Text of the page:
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Towards a Complete Census of the Compton-thick AGN Population in the Local Universe

AINUL-ANNUAR, NUR,ADLYKA,BINTI (2017) Towards a Complete Census of the Compton-thick AGN Population in the Local Universe. Doctoral thesis, Durham University.



Many studies have shown that the majority of accretion onto supermassive black holes; i.e., active galactic nuclei (AGNs) are hidden from our view by obscuring "torus'' of gas and dust with column densities of $N_{\rm{H}} \geq$ 10$^{22}$ cm$^{-2}$. Arguably, the most efficient method of identifying AGNs is in the X-ray waveband, where even heavily obscured AGNs have been detected. However, a significant fraction of the AGN population have remained hidden in X-rays due to their extreme torus column densities along our line of sight, $N_{\rm{H}} \gtrsim$ 1.5 $\times$ 10$^{24}$ cm$^{-2}$; i.e., Compton-thick (CT). These CTAGNs are predicted to be abundant but their census is far from complete, even in our local universe, due the challenge in identifying them because of their faint fluxes.

In this thesis, I present an updated census of the CTAGN population and the $N_{\rm{H}}$ distribution of AGN in our local universe, using a volume-limited mid-infrared selected sample of 20 AGNs within $D =$ 15 Mpc. The volume-limited selection within a relatively small volume means that the AGN sample is less limited by flux (unlike most AGN samples), and the mid-infrared selection means that it is unbiased against both torus and host galaxy obscuration (unlike X-ray and optically selected AGN samples, respectively). The $N_{\rm{H}}$ values for each AGN are directly measured, by performing broadband X-ray spectroscopy (up to $\sim$2 orders of magnitude in energy range) using data from multiple focusing X-ray observatories, primarily \textsl{NuSTAR} in combination with \textsl{Chandra} and \textsl{XMM-Newton}. For cases in which this is not possible, I use indirect multiwavelength techniques to identify potential CTAGNs. These techniques involve comparing the observed 2--10 keV fluxes from the AGNs to the [O{\sc{iii}}]$\lambda$5007\AA, 12$\mu$m, and [Ne{\sc{v}}]$\lambda$14.32$\mu$m fluxes, which act as indicators for the AGN intrinsic emission. The CTAGN fraction that I found; i.e., 30$^{+23}_{-14}\%$, is significantly higher than that \emph{observed} in the hard X-ray AGN survey by \textsl{Swift}-BAT, but agrees very well with that \emph{inferred} from the \textsl{Swift}-BAT survey, after taking into account sensitivity effects. I demonstrate that we can identify intrinsically lower luminosity CTAGNs that are missed by the \textsl{Swift}-BAT survey (i.e., down to $L_{\rm 2-10, int} \sim$ 10$^{40}$ erg s$^{-1}$). I provide case studies on two newly identified bona-fide CTAGNs in our local universe (NGC 1448 and NGC 5643), and demonstrate the challenges in characterising the properties of low luminosity AGN, primarily due to significant dilution and contamination by the X-ray emission from the host galaxy. I compare the AGN and host galaxy properties of my sample with that of the \textsl{Swift}-BAT AGN sample, and found the following: (1) the star formation rates between the two samples are consistent with each other; however, (2) my sample has a wider range of AGN Eddington ratio, extending down to a lower Eddington ratio than the \textsl{Swift}-BAT AGN sample; (3) my sample also shows a more diverse optical nuclear spectral type; and (4) dominates at lower black hole mass and galaxy stellar mass.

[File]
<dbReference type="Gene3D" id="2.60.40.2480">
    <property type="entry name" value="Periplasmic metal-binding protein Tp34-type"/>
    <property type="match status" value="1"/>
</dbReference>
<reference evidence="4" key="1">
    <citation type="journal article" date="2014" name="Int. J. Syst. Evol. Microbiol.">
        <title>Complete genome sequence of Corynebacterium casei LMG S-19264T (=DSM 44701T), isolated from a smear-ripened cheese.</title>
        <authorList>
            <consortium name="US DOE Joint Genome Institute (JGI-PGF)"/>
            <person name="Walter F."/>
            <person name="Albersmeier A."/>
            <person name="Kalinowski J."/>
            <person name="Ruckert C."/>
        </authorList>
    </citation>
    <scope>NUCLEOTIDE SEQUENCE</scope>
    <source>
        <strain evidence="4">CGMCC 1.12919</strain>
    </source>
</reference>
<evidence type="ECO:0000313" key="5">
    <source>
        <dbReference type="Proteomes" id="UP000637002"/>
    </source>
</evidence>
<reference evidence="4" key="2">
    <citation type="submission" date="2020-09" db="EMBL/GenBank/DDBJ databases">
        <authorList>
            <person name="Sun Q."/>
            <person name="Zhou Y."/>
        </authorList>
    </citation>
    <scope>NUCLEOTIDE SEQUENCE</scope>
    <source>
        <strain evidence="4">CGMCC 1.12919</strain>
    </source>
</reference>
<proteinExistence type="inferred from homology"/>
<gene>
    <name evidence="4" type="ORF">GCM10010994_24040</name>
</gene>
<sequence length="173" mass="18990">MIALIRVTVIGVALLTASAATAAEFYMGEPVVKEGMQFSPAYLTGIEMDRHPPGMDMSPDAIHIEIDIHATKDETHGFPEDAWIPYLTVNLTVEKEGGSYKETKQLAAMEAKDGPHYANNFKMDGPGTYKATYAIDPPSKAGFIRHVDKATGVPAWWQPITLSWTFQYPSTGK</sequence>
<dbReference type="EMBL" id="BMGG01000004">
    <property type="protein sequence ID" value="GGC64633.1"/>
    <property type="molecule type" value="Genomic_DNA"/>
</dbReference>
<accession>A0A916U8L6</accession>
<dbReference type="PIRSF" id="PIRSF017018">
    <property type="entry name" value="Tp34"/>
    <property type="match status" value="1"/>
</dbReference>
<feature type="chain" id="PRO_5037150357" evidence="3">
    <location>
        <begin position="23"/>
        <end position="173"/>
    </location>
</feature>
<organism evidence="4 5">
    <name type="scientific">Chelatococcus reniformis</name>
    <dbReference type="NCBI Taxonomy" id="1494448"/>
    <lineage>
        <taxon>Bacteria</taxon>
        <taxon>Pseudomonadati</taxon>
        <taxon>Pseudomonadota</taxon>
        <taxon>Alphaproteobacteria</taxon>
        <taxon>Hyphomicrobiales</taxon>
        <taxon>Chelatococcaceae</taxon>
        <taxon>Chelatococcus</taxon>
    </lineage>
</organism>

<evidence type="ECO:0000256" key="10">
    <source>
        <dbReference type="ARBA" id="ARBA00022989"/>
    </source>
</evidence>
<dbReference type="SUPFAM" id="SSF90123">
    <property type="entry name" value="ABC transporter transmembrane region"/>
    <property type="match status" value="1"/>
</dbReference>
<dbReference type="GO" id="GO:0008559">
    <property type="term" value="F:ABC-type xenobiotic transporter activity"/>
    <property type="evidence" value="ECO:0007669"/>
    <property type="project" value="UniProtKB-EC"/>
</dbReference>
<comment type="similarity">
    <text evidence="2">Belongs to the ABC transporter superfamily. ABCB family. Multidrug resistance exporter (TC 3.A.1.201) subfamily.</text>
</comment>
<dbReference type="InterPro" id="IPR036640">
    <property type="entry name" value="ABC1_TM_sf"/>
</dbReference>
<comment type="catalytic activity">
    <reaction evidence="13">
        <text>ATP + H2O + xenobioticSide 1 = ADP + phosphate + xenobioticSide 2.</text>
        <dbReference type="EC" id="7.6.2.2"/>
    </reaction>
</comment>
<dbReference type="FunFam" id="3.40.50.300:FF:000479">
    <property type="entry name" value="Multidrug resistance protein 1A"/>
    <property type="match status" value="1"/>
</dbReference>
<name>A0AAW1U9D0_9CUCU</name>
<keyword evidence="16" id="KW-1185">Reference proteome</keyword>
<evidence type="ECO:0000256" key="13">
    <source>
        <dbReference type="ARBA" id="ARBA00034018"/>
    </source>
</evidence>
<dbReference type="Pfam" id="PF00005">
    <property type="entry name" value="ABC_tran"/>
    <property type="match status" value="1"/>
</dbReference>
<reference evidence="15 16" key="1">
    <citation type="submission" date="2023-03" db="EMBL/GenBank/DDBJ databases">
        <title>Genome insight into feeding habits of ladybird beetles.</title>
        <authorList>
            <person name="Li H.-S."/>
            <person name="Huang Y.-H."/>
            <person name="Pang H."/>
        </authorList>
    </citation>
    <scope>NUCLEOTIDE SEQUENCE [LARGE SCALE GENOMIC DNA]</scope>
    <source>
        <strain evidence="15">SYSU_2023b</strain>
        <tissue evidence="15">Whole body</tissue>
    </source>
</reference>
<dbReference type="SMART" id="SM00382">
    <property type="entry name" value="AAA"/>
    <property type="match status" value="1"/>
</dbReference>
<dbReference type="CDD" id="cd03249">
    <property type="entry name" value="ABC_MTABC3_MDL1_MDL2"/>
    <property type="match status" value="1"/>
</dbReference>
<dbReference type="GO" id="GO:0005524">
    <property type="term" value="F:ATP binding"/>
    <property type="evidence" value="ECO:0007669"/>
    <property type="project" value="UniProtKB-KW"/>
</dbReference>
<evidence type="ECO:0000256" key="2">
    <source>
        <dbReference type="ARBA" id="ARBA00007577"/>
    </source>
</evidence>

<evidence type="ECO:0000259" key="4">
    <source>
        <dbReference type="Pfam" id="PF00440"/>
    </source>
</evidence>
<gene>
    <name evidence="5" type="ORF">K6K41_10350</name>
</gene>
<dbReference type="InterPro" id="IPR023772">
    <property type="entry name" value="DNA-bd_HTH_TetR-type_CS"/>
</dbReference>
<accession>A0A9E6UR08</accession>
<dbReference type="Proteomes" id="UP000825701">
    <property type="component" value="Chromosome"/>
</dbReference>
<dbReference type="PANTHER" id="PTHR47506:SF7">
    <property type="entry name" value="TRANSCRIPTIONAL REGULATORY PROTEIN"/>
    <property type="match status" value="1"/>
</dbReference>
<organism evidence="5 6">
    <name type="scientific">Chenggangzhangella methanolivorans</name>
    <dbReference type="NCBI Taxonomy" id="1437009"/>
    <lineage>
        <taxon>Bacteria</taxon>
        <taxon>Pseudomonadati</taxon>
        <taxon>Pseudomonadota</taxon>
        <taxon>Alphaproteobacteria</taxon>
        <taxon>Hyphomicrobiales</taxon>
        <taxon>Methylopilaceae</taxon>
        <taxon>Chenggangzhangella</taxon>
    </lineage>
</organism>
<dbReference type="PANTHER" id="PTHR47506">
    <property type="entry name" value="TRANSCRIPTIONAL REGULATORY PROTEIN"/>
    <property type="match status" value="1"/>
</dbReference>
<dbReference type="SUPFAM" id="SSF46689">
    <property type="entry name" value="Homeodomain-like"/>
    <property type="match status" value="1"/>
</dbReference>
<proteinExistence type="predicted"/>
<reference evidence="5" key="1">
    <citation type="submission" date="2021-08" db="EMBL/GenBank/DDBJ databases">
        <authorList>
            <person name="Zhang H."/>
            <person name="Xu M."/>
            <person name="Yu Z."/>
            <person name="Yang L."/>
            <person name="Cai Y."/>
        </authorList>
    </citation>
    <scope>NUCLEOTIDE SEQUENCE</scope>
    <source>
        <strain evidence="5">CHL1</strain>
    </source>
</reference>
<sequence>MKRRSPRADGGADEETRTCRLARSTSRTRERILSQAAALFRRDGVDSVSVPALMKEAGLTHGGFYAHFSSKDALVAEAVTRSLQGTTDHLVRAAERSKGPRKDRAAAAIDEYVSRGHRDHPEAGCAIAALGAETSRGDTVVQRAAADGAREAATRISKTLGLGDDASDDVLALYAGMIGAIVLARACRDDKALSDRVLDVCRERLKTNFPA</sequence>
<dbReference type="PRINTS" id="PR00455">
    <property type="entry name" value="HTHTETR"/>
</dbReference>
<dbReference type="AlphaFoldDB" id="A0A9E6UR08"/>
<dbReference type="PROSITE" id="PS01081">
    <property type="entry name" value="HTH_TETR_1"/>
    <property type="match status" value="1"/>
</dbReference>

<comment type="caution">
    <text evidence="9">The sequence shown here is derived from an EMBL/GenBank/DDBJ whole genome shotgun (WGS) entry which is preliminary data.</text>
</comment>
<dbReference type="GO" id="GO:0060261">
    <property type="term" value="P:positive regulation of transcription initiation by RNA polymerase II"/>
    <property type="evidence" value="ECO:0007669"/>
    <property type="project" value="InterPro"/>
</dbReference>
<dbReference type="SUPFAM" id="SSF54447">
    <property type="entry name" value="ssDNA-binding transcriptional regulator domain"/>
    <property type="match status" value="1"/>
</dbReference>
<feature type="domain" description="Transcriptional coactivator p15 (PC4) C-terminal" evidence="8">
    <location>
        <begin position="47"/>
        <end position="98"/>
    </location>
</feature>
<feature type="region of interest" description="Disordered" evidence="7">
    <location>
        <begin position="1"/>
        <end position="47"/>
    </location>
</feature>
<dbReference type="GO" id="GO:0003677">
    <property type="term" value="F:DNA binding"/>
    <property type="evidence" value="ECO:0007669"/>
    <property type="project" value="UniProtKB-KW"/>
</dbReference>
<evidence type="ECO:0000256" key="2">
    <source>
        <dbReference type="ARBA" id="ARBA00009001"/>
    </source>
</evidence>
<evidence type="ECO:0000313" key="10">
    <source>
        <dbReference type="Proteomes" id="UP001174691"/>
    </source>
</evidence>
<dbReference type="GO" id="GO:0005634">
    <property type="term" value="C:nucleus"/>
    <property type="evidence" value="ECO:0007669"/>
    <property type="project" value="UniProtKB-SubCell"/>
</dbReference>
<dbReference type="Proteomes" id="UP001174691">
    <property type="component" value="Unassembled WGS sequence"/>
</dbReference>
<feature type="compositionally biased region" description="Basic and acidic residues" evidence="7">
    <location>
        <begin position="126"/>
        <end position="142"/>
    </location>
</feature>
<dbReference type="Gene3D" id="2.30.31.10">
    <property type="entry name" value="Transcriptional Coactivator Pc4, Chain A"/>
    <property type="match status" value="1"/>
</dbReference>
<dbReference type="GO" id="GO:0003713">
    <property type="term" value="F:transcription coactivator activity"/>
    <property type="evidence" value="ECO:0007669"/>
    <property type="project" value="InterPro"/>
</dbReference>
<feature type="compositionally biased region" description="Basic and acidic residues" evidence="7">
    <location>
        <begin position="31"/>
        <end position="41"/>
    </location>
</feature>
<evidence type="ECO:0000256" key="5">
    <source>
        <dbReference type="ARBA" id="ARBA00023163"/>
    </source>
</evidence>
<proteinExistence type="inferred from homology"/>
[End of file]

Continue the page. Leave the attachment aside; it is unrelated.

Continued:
Item Type:Thesis (Doctoral)
Award:Doctor of Philosophy
Keywords:astronomy; high energy astrophysics; X-rays; galaxies; active galaxies; active galactic nuclei; black holes
Faculty and Department:Faculty of Science > Physics, Department of
Thesis Date:2017
Copyright:Copyright of this thesis is held by the author
Deposited On:01 Nov 2017 11:14

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